It can be difficult to watch someone you care about struggle to deal with insecurities. Regardless of how often or sincerely you reassure them, their insecurities might be so deeply rooted that a few encouraging words have little effect on them. While everyone feels extra self-conscious at times, persistent feelings of insecurity can be painful and crippling for those plagued by it. If someone you love is prone to insecurity, here are a few ways to support them and boost their confidence.
Give Them Space To Express Their Feelings
Sometimes, negative thoughts like insecurities just need room to breathe before disappearing on their own. If this is the case for your insecure friend, family member, or partner, allow them to express their feelings uninterrupted and without judgment. Ask them questions about these feelings and listen intently to their answers. This helps you to understand their point of view and past experiences that their insecurities might stem from.
It might feel counterintuitive to let them voice their insecurities without contradicting them. While you can certainly reassure them afterwards, validate their feelings first.
Stop Them From Spiralling
While you should provide your loved one a safe space to process their insecurities, it’s important to encourage them not to dwell in these feelings for too long. If you notice their words are starting to veer off towards unlikely scenarios or extreme self-hatred, disrupt their thought pattern to prevent them from spiralling.
Gently remind them that their terrible thoughts are just thoughts. If your insecure person starts to assume that a late reply from their partner automatically means they’re cheating or that their boss hates them because of their phrasing in an email, offer alternative explanations. Providing a different perspective might help them realize that their insecurities are influencing their interpretation of the matter.
Ask How You Can Best Support Them
If you’re unsure of how to best support the insecure person in your life, there’s nothing wrong with asking them. This encourages them to figure out how to use their social support system to combat their insecurities and reassures them that it’s okay to reach out to you.
In the event that your loved one doesn’t know what kind of support they need when their insecurities act up, offer these suggestions:
- Distract them from their insecurities with a fun, confidence-boosting activity.
- Call them to help them process their feelings of insecurity and triggering events.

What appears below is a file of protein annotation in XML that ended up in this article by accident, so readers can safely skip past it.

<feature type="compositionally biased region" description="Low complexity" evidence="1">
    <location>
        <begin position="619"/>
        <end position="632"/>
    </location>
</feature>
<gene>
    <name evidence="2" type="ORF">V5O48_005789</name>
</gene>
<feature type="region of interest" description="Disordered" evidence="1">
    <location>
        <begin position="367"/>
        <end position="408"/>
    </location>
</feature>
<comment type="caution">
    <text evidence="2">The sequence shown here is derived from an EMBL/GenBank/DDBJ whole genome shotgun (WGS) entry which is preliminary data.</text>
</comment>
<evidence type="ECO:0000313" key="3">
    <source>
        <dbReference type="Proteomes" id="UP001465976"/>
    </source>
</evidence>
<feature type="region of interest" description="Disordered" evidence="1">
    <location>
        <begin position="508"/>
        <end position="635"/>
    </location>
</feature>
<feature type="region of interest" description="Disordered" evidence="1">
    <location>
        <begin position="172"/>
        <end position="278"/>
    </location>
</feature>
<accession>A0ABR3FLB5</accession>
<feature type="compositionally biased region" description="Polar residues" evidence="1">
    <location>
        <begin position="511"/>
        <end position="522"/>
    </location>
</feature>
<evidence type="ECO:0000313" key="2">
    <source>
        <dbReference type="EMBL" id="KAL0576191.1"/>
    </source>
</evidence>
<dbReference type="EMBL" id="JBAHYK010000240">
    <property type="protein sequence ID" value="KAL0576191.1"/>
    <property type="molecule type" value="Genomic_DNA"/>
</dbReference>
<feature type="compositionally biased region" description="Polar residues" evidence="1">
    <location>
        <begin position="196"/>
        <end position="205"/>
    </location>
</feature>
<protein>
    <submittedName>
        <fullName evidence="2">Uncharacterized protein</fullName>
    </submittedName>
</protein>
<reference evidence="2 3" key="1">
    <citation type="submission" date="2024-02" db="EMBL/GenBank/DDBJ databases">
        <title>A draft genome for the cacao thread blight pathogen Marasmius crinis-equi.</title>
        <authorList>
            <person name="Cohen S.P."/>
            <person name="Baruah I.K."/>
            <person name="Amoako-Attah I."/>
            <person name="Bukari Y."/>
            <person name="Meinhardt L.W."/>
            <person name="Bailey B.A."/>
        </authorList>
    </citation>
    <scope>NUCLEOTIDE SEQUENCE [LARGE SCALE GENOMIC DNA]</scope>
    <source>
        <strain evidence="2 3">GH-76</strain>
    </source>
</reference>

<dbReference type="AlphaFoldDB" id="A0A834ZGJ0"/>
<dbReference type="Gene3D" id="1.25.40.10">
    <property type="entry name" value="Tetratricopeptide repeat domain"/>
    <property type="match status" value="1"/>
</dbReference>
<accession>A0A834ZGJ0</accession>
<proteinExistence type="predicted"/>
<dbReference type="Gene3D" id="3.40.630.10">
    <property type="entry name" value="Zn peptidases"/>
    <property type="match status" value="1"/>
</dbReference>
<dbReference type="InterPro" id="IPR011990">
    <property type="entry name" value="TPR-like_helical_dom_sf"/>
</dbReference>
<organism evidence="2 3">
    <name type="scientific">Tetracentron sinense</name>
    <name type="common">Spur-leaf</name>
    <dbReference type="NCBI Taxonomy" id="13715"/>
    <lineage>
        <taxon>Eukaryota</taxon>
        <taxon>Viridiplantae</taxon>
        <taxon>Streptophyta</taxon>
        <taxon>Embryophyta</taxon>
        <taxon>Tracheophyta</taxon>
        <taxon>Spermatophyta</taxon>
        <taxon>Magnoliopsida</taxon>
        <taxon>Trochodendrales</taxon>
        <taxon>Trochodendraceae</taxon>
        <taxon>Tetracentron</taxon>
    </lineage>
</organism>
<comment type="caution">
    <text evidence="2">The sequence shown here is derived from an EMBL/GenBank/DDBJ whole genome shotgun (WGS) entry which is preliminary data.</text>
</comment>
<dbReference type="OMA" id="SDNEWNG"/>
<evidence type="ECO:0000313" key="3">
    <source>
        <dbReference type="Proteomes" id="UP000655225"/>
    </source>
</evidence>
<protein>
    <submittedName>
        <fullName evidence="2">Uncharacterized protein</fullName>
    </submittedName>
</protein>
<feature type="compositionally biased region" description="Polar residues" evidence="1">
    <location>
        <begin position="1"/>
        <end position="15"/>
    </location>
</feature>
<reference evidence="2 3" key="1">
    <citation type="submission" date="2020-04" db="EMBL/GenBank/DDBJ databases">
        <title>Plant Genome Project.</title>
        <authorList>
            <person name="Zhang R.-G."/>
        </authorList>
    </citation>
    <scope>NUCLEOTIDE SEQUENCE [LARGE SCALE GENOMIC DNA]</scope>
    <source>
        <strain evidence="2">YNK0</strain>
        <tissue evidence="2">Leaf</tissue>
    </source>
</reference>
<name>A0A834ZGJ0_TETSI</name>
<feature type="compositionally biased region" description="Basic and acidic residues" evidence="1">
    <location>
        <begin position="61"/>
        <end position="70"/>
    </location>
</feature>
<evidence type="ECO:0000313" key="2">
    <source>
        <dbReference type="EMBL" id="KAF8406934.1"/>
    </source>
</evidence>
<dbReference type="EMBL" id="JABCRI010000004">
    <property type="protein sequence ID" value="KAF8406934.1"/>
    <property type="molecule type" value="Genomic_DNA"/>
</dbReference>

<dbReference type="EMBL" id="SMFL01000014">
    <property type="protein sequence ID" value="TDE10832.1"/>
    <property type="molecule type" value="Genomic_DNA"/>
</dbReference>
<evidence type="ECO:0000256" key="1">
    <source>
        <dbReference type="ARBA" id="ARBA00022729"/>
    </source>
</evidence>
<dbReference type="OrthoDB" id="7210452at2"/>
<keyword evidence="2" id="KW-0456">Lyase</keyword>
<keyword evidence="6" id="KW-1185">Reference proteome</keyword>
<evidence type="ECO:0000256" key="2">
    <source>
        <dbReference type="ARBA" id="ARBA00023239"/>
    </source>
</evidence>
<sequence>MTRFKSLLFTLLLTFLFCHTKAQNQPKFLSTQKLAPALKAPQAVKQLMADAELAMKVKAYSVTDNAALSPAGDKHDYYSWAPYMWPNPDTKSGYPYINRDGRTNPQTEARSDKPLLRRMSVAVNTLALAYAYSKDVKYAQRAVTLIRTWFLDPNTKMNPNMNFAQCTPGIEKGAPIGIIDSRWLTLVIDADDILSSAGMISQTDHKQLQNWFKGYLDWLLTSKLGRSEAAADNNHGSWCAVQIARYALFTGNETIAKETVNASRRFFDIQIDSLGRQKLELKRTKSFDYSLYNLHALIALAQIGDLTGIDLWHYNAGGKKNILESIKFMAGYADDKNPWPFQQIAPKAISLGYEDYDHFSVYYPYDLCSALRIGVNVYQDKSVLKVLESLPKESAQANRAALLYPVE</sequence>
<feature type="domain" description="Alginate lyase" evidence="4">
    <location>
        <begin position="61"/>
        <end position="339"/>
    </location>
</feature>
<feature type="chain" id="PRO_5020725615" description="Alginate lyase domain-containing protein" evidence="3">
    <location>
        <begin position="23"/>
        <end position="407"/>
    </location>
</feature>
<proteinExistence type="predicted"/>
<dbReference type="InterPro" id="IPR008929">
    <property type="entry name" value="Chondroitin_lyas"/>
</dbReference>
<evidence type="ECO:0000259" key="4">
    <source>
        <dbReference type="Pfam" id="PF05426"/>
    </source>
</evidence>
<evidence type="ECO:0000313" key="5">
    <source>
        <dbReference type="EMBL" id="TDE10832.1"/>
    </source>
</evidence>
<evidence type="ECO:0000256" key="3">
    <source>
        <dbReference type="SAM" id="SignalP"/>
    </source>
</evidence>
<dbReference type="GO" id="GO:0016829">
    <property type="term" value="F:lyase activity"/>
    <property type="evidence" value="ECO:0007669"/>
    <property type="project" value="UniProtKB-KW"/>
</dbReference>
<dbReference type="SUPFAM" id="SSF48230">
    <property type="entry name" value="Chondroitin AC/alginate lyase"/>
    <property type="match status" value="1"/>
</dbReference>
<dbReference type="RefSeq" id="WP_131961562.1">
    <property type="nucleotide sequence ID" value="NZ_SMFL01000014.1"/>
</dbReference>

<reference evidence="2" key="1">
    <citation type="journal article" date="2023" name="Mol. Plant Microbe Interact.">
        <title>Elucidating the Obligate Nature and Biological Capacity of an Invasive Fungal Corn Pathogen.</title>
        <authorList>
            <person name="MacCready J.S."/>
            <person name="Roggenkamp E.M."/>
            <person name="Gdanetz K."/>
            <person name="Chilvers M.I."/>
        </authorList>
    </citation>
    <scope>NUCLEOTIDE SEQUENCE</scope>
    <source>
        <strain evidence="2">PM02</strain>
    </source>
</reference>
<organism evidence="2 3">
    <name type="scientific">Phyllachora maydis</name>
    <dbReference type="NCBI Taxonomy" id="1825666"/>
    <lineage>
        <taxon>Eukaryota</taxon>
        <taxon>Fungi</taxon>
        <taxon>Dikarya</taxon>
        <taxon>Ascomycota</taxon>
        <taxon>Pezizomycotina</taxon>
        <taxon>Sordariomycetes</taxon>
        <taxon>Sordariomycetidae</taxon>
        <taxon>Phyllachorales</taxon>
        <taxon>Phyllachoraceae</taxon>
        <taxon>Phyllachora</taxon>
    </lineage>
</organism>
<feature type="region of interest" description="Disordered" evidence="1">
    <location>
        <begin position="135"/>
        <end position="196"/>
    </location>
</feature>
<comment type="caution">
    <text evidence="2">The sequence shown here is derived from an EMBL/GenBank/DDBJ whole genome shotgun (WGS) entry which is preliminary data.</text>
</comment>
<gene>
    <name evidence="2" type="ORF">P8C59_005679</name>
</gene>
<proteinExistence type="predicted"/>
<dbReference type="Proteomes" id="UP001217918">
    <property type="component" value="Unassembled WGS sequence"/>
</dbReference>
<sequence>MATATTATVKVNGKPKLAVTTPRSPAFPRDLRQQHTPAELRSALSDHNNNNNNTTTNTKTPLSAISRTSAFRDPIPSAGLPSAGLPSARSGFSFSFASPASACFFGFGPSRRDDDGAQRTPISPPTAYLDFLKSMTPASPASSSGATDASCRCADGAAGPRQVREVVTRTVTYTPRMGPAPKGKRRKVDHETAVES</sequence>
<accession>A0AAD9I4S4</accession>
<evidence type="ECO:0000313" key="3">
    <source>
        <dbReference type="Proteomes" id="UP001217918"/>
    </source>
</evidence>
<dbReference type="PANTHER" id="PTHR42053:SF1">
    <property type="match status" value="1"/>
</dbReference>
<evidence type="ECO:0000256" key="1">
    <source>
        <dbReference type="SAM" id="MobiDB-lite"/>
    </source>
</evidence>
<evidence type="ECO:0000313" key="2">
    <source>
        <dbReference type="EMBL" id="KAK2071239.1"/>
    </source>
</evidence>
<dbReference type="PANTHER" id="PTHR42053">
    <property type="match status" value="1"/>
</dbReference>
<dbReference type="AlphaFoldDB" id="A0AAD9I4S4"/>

- Perform errands for them. Since those with paralyzing insecurities might struggle with everyday tasks, you can ease their burden by helping them out.
Learn Their Triggers
Depending on the type of insecurity they have, it probably has its own unique triggers. Learning about these triggering events enables you to help them navigate these situations or avoid them altogether.
For example, if your friend in insecure about their body and social media posts with photoshopped and perfect-looking models triggers their insecurities, you could support them by encouraging them to unfollow these accounts.
Discourage Them From Social Comparisons
For many people, comparing themselves to others is one of the worst triggers for their insecurities. Although social comparisons are an inevitable part of human nature, it can provoke self-loathing for those struggling with insecurities.
Kindly remind the insecure person in your life that people often present the best version of themselves to others. It’s unfair to compare their worst version to someone else’s best version. The people they’re comparing themselves to likely experience self-doubt and bad days just like them.
There are many benefits to practicing self-care including reducing the frequency of negative thoughts. Encourage your insecure loved one to focus on taking care of their wellbeing and showing up for themselves every day. When their energy is directed towards caring for their needs, they are more likely to feel better about themselves. When they feel good in their own skin, they’ll probably be less prone to stirring their insecurities.
Promote And Model Gentle Self-Talk
Ask your insecure person to listen to the way you speak to them with kindness when their insecurities act up, and encourage them to do the same. Urge them to speak to themselves the way they would to a friend. Eliminating negative self-talk might not remove their insecurities entirely, but it can help them respond with more self-compassion whenever their insecurities are triggered.
Everyone feels insecure sometimes, but if someone you care about is experiencing debilitating insecurities, urge them to seek support. Insecurities might be an internal battle, but it doesn’t mean you can’t be there for them as they tackle these self-destructive thoughts.